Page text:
The Procrastination Predicament

ProcrastinationSuccess is often a matter of doing the important things long before they become urgent.

Recently, I read about a college professor who was teaching a basic course to three separate classes. In this particular course, the total grade was determined by one final paper to be turned in at the end of the semester.

In one class, he told the students they could turn in their final paper any day up to and including the final day of the semester. In the second class, he gave them milestones every few weeks throughout the semester that the students had to adhere to. And in the third class, he let the students set their own deadlines or milestones.

It is important to note that there were students who succeeded in all three classes; however, the students with deadlines or milestones throughout the semester performed far better than those who had the freedom to complete their work at any time they chose. Among the two classes with deadlines and milestones, the class that set their own individual timelines reported a higher level of satisfaction and attained a higher level of success.

The great entrepreneur, Mary Kay Ash, often said, “People will support that which they help to create.” Having input or control gives us a feeling of autonomy, but if we misuse the autonomy and do not set our own parameters, we are doomed to fail.

Abraham Lincoln described maturity as the ability to act with a sense of urgency long before the crisis is at hand.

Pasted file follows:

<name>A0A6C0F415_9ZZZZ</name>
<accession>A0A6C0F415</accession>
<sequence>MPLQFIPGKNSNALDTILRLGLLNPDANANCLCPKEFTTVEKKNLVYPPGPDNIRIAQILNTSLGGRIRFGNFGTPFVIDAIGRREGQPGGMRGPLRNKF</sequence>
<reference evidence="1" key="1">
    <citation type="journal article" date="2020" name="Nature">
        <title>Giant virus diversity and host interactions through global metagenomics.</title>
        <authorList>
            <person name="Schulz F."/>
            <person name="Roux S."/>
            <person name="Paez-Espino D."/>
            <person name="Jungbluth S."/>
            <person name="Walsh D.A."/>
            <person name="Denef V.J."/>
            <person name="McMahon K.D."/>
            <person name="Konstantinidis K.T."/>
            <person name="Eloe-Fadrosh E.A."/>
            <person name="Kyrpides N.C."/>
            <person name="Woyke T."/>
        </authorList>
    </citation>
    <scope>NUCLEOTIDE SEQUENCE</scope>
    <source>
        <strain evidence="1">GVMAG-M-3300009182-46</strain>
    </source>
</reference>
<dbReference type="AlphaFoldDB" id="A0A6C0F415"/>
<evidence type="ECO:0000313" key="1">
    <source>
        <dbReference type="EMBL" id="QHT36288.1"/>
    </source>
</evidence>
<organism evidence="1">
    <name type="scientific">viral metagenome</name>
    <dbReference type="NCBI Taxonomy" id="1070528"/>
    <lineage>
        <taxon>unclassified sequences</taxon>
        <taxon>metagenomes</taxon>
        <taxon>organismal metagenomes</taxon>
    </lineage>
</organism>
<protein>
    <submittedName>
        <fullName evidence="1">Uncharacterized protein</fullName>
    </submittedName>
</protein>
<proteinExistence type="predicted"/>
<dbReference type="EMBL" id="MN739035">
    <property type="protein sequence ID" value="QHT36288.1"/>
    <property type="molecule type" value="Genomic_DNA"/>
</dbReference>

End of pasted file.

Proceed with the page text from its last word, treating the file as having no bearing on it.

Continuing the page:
There are certain deadlines in life that we cannot control. The IRS requires us to file our tax forms each year on April 15. Many people resent this for many reasons. One of the reasons people resent this deadline is the lack of control. Some unseen person has given us a mandatory deadline. You and I, however, can preempt the IRS by simply setting our own deadline. For example, we can determine to file our tax forms in January or February. This gives us a sense of control and eliminates the potential of a crisis at the last minute.

In business, there are individuals and organizations that maintain a cash reserve to take advantage of unforeseen or unexpected opportunities. This reserve fund is often called a “war chest.” You and I can create our own “time war chest” by eliminating deadlines as we arbitrarily move the deadline forward in our own schedule.

If you have delayed preparing your tax forms until the last minute and then a great opportunity presents itself in your professional or personal life, you may not be able to take advantage of the situation simply because you failed to control your time.

You’ve heard it said that, “Time is money.” This is true, but money can be lost and re-earned while we can never recapture wasted or misallocated time.

As you go through your day today, take control of your time, and you can control your success.

About the Author
Jim Stovall is the president of Narrative Television Network, as well as a published author of many books including The Ultimate Gift. He is also a columnist and motivational speaker.

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2 Responses to The Procrastination Predicament

  1. Tiffany Monhollon May 3, 2010 at 4:01 pm #

    I think this is such great advice. I’ll add to it that having accountability for self-imposed deadlines really helps me. By telling someone else about your goal, it helps make it more real and ensures you have someone else to cheer you on!

  2. Kelsey Preuett March 1, 2011 at 4:36 am #

    I agree with your thoughts here and I really love your blog! I’ve bookmarked it so that I can come back & read more in the future.

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